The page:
The markets shrugged off the drone attacks against oil infrastructure in Saudi Arabia over the weekend, and Jim Cramer told his Mad Money viewers Monday that's because we live in a very different world than we did just a decade ago.
In fact, not only did the markets not plunge on the steep spike in crude oil prices, some stocks even managed to rally. The fact is that Saudi crude matters less than it did in years past, Cramer explained. The U.S. has increased its production from five million barrels a day to 12 million barrels, with 17 million barrels a day possible once pipeline and tanker bottlenecks can be solved. On the other hand, our trade-war rival China may have a harder time with rising gasoline prices.
So what should investors be buying? Cramer said he'd avoid stocks like the airlines, as they take a direct hit with rising fuel costs. That's why American Airlines (AAL) plunged 7% by the close. He's also avoid retail, as higher gasoline prices mean less spending this holiday season.
Cramer would be a buyer of the defense contractors, however, with L3Harris (LHX - Get Report) being among his favorite. Cramer suggested Lockheed Martin (LMT - Get Report) and Raytheon (RTN - Get Report) as two others in the sector.
On Real Money, Cramer has an analysis of who'll win and who'll lose after the oil attacks. Get more of his insights with a free trial subscription to Real Money.
Cloud Stocks With a Silver Lining
The cloud stocks have been hit hard in recent weeks, Cramer told viewers, and that means investors need to stick with only the best-of-breed companies. In this environment, only cloud stocks with favorable fundamentals and valuation deserve a spot in your portfolio.
When it comes to valuation, Cramer chose the "Rule of 40" method, which says that a company's revenue growth plus its profit margin must be greater than 40. Anything less is worrisome. Using this metric, a company must have either rampant growth or some profits, but it can't lack both.
As for valuation, Cramer said valuations less than 10 times earnings are reasonable in this environment. Adding valuation to the mix, he concluded that only 11 cloud stocks made the cut. In addition to Twilio and Adobe, Five9 (FIVN - Get Report) , Workday (WDAY - Get Report) , Salesforce.com (CRM - Get Report) , Splunk (SPLK - Get Report) , RingCentral (RING - Get Report) , VMware (VMW - Get Report) , Zendesk (ZEN - Get Report) and Dynatrace (DT) are worthy of a spot in your portfolio.
Cramer and the AAP team are are locking in their win with Palo Alto Networks (PANW - Get Report) . Find out what they're telling their investment club members and get in on the conversation with a free trial subscription to Action Alerts Plus.
There's a new cloud stock in town, but does CloudFlare (NET) make Cramer's list of worthy cloud candidates? The stock debuted on Friday at $15 a share and now trades for $18.63, but despite its gains, Cramer told viewers to steer clear.
On the surface, CloudFlare has an intriguing concept. The company offers cloud infrastructure and services that works seamlessly with other major cloud providers. From content delivery to cybersecurity, CloudFlare has become a trusted partner for many companies. But unlike other cloud software providers, CloudFlare has been delivering inconsistent growth and failed to meet the "Rule of 40" threshold Cramer used when valuing the rest of the cloud sector.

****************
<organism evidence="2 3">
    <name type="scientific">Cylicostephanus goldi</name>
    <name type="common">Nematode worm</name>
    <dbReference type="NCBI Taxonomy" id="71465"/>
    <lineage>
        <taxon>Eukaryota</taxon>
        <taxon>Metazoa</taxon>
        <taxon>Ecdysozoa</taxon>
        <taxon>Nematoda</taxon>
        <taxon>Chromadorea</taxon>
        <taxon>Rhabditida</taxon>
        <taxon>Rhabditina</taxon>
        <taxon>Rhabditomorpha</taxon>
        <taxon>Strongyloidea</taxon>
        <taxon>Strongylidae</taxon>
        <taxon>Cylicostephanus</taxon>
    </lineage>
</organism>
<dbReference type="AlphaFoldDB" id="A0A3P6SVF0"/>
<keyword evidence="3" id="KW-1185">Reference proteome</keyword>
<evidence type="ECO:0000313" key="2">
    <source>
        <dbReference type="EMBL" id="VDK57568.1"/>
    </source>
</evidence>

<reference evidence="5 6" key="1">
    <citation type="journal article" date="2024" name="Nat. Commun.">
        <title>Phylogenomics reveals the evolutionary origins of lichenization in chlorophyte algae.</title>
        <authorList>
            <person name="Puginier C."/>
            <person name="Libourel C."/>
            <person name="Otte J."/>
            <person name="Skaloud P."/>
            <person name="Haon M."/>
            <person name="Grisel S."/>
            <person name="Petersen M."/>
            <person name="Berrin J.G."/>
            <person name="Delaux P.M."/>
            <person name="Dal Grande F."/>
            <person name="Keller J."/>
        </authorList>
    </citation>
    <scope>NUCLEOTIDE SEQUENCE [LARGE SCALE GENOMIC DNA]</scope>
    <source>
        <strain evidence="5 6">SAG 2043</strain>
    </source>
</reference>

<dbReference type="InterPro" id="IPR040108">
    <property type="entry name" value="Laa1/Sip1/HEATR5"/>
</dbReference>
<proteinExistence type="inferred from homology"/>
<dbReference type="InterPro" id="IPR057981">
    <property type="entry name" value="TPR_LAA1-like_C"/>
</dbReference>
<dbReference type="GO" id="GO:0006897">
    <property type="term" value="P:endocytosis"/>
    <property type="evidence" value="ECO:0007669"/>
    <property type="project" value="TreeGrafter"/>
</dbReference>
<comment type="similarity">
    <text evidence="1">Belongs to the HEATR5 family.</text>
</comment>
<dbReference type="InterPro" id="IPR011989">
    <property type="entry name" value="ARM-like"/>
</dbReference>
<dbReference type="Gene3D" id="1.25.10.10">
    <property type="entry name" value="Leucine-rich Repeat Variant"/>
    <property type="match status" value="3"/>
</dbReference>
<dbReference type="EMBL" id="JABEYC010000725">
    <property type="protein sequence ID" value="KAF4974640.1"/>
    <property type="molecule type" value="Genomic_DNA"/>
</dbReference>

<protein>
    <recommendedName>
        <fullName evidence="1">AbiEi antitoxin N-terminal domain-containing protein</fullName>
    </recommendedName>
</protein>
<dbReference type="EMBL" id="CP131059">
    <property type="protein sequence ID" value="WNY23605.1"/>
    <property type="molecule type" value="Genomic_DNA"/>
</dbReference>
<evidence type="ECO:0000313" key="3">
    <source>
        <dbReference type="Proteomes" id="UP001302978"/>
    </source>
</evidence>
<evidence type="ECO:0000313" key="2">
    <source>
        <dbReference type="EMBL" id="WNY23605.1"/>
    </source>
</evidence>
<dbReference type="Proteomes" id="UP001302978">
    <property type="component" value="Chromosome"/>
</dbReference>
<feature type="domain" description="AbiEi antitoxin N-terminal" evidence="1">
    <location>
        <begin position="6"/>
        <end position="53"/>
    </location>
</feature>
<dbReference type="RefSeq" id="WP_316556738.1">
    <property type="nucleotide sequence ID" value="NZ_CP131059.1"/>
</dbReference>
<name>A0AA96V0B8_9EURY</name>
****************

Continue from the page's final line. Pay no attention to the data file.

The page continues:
In fact, CloudFlare only scored 21% when adding up its 48% growth rate with its -27% gross margins. That makes it among the worst of the cloud stocks. Cramer said until the company's valuation falls in line, the stock cannot be bought.
Off the Tape: Paxos
In his "Off The Tape" segment, Cramer sat down with Charles Cascarilla, CEO of the privately held Paxos, a company trying to bridge the gap between trading gold digitally and owning the underlying commodity.
Cascarilla explained that with any commodity, you can either make it easily tradable or you can own the underlying commodity, but you can't do both. So while investors can own a gold miner or a gold ETF, if they want to own the commodity itself, they need a product like Paxos.
Cascarilla went on to explain that Paxos owns physical gold that's stored in vaults, but it makes it accessible to everyone in increments as little as one tenth of an ounce. The company also uses the latest in blockchain technology to keep costs low and make trading gold frictionless.
In his "No-Huddle Offense" segment, Cramer said buyers need to stop participating in low-quality IPOs and send a message to the investment banking world that they've had enough. Case in point: the coming IPOs of We Co. and Saudi ARAMCO.
Cramer said We Co., parent of WeWork, is desperate for money and has some of the worst corporate governance he's ever seen, which includes side deals for its CEO and bizarre metrics that confuse its accounting. The company was previously valued at $47 billion, but now expects to be valued between $10 and $12 billion.
Then there's Saudi ARAMCO, which is also mired in complexity and, after today, could be among the worst investments available. Cramer said either of these deals could sink the market when they come public, but thanks to huge fees, investment bankers just can't say no.
In the Lightning Round, Cramer was bullish on Ulta Beauty (ULTA - Get Report) , DaVita (DVA - Get Report) , McDonald's (MCD - Get Report) , Coupa Software (COUP - Get Report) and Valley National Bancorp (VLY - Get Report) .
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